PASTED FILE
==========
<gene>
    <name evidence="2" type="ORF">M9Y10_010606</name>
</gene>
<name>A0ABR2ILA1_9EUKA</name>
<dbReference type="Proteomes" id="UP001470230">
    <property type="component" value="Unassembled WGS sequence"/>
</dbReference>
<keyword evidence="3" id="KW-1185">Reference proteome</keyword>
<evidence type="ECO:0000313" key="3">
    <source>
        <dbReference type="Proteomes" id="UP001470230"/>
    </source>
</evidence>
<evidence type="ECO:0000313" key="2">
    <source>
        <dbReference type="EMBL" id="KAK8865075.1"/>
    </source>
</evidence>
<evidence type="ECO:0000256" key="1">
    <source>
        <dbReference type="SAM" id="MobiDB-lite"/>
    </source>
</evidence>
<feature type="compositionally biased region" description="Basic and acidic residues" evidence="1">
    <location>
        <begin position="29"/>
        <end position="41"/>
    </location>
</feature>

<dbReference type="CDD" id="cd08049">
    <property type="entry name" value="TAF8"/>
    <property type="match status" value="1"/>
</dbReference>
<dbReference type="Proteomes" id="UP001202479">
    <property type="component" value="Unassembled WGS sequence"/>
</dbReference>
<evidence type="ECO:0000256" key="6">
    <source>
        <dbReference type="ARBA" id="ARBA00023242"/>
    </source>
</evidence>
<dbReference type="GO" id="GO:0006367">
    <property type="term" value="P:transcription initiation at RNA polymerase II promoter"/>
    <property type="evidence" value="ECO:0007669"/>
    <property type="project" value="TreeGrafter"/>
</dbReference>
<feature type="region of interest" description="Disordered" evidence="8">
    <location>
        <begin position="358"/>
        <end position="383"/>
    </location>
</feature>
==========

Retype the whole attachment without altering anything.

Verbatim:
<gene>
    <name evidence="2" type="ORF">M9Y10_010606</name>
</gene>
<name>A0ABR2ILA1_9EUKA</name>
<dbReference type="Proteomes" id="UP001470230">
    <property type="component" value="Unassembled WGS sequence"/>
</dbReference>
<keyword evidence="3" id="KW-1185">Reference proteome</keyword>
<evidence type="ECO:0000313" key="3">
    <source>
        <dbReference type="Proteomes" id="UP001470230"/>
    </source>
</evidence>
<evidence type="ECO:0000313" key="2">
    <source>
        <dbReference type="EMBL" id="KAK8865075.1"/>
    </source>
</evidence>
<evidence type="ECO:0000256" key="1">
    <source>
        <dbReference type="SAM" id="MobiDB-lite"/>
    </source>
</evidence>
<feature type="compositionally biased region" description="Basic and acidic residues" evidence="1">
    <location>
        <begin position="29"/>
        <end position="41"/>
    </location>
</feature>

<dbReference type="CDD" id="cd08049">
    <property type="entry name" value="TAF8"/>
    <property type="match status" value="1"/>
</dbReference>
<dbReference type="Proteomes" id="UP001202479">
    <property type="component" value="Unassembled WGS sequence"/>
</dbReference>
<evidence type="ECO:0000256" key="6">
    <source>
        <dbReference type="ARBA" id="ARBA00023242"/>
    </source>
</evidence>
<dbReference type="GO" id="GO:0006367">
    <property type="term" value="P:transcription initiation at RNA polymerase II promoter"/>
    <property type="evidence" value="ECO:0007669"/>
    <property type="project" value="TreeGrafter"/>
</dbReference>
<feature type="region of interest" description="Disordered" evidence="8">
    <location>
        <begin position="358"/>
        <end position="383"/>
    </location>
</feature>